When Should I Learn Violin Vibrato?
The best time to start learning violin vibrato? Day one.
Often vibrato is considered an “advanced” technique, which should be pursued only after the basic foundation of the left hand is securely in place.
But instead, vibrato is the natural result of a healthy approach to the instrument.
With that in mind, I ask my beginning students, young or old, to perform motions that resemble (and in fact are) integral to a relaxed and mature vibrato. These motions emanate from both the wrist, elbow and hand joints, which all play a part in the final result.
Some players may want/need to wait before making a formal study of vibrato, but in fact I’ve seen many very young players in their first year of study pull it off with an impressive amount of finesse and freedom.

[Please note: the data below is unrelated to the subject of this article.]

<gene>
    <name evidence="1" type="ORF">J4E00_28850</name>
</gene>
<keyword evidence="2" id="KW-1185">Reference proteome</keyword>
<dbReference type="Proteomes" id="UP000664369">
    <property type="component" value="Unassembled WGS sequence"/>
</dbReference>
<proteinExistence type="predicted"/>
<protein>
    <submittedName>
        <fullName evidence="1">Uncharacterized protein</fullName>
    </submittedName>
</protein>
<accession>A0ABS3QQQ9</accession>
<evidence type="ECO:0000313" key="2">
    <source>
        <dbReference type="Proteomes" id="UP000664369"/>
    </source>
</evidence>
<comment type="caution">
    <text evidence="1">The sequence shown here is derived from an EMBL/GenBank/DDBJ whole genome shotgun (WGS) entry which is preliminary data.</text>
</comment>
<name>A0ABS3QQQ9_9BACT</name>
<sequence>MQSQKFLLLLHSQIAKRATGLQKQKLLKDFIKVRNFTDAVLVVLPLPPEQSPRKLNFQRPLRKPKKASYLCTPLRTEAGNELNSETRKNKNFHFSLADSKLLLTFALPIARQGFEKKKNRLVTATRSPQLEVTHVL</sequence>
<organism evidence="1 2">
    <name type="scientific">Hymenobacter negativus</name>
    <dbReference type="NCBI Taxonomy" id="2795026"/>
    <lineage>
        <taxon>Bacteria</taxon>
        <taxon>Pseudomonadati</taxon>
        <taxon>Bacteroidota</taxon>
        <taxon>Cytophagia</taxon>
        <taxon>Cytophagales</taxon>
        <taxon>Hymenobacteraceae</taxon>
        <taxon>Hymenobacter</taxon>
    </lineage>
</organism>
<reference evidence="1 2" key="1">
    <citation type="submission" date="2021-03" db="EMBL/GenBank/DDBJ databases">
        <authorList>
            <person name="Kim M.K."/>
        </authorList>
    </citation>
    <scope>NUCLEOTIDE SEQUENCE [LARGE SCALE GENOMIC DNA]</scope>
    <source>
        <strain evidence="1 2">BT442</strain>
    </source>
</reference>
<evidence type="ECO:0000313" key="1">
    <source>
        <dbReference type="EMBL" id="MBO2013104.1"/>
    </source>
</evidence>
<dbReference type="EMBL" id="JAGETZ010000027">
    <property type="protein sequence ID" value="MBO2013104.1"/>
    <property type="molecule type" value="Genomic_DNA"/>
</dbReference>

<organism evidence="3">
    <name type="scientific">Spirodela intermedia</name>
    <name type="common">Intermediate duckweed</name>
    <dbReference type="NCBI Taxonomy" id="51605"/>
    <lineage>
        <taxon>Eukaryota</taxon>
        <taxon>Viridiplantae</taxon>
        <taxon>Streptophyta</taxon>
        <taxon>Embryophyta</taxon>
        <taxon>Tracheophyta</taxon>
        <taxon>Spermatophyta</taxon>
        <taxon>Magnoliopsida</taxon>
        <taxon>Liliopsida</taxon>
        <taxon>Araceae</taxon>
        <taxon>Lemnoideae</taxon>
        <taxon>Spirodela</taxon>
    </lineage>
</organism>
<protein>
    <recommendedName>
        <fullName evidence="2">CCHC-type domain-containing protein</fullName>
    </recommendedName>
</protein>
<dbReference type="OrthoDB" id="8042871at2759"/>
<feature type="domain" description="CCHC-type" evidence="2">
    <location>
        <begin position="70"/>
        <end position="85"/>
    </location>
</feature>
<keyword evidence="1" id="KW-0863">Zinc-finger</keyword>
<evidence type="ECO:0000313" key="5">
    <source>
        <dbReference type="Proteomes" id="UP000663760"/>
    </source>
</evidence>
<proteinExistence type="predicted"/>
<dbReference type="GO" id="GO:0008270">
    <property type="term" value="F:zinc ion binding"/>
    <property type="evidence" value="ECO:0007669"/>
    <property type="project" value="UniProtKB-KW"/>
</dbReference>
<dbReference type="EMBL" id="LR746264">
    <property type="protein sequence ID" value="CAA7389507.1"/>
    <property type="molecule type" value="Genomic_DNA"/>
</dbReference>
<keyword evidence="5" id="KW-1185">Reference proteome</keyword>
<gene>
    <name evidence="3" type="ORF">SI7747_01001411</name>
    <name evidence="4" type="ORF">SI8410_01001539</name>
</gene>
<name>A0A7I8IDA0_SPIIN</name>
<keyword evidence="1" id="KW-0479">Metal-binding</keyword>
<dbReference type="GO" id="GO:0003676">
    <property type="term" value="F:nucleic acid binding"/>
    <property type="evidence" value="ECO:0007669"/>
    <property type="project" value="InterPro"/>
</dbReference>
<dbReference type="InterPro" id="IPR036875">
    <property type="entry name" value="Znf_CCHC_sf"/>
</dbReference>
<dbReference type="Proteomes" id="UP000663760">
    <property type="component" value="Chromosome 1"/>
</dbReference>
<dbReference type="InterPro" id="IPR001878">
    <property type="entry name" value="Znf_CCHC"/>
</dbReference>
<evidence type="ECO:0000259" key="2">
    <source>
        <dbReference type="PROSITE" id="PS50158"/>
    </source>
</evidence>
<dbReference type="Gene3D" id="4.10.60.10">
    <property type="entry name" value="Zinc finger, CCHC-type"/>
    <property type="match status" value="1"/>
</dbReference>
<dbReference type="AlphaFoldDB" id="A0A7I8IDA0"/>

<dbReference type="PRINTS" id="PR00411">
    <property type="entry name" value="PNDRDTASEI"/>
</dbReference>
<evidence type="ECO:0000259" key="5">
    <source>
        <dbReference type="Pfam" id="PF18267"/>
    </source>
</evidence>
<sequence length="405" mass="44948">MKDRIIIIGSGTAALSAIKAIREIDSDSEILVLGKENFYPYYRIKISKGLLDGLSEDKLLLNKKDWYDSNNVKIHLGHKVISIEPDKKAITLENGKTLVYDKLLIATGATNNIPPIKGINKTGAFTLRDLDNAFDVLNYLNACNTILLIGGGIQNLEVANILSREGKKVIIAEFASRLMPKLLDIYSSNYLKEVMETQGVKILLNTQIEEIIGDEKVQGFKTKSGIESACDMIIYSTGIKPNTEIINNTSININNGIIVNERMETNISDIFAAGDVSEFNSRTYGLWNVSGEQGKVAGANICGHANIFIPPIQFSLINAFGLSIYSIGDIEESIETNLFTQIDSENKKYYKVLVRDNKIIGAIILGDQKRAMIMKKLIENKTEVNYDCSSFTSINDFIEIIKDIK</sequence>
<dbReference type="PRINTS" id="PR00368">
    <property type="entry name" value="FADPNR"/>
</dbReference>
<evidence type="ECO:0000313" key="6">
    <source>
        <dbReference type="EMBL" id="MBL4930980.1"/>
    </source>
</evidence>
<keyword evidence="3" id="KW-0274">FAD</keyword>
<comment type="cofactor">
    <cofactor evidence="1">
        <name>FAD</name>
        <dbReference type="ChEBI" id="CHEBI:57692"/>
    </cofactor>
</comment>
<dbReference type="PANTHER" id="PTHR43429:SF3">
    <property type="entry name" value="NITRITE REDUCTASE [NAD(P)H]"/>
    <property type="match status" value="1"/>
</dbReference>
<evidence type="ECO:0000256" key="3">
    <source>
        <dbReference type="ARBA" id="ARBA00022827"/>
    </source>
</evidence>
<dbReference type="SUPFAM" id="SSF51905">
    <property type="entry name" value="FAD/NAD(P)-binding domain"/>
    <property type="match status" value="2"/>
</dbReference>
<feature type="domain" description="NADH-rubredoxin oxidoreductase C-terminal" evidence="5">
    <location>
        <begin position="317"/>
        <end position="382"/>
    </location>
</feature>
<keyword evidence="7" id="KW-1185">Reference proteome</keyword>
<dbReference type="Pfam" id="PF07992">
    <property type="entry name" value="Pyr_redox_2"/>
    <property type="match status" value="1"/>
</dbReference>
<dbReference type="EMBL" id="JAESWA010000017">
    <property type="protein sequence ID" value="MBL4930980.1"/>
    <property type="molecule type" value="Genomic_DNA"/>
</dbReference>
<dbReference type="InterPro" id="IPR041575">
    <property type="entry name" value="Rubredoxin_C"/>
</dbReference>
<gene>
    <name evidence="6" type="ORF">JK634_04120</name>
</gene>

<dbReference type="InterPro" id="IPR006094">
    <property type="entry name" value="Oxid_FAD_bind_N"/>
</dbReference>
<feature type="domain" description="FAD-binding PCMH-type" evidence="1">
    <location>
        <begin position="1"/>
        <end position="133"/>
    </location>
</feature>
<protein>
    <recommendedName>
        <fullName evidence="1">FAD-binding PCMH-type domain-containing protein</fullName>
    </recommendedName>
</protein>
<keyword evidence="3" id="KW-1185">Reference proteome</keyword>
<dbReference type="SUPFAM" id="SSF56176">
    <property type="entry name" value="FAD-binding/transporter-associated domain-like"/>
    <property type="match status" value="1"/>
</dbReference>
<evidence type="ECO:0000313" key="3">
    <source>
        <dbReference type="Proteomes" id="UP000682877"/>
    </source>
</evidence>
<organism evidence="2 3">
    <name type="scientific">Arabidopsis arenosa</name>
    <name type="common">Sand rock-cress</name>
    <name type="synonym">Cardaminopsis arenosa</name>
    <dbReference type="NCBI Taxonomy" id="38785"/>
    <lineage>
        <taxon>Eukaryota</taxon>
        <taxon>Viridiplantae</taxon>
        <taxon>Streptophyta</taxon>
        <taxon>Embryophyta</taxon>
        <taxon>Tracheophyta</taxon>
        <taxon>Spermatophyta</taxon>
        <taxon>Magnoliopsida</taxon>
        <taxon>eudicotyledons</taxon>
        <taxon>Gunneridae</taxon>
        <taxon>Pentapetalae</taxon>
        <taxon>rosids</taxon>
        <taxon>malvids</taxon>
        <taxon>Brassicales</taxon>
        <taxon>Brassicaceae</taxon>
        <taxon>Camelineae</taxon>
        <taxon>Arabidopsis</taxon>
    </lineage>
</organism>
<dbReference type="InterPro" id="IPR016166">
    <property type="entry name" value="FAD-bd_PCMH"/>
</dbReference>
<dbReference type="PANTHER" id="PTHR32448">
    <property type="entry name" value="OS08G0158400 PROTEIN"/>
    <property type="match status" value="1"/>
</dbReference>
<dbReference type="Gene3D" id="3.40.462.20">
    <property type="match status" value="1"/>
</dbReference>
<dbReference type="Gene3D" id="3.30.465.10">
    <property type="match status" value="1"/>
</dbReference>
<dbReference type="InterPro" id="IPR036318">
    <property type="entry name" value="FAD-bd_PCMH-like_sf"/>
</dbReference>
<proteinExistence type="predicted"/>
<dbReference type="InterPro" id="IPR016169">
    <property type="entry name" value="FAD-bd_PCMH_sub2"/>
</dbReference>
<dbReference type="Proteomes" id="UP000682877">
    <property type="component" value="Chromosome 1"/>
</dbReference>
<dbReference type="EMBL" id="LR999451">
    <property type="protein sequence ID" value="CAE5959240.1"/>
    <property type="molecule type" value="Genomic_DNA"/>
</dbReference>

For me the bottom line is why wait? Developing and perfecting the vibrato reflex takes months and even years. It is integral to every style of playing, and so it should be addressed not as an “add-on” but from the very beginning as an essential part of playing.
About the Author
Bill Alpert is a performer, teacher and author with a unique focus on personal development and mindfulness viewed through the lens of violin study. Mr. Alpert's resume includes recordings, performances and film scores with artists such as The Moody Blues, Pepe Romero, Tina Turner and Johnny Mathis. The co-founder of the award winning Alpert Studio of Voice and Violin in California, he is professionally active in the American String Teachers Association and the Suzuki Association of America.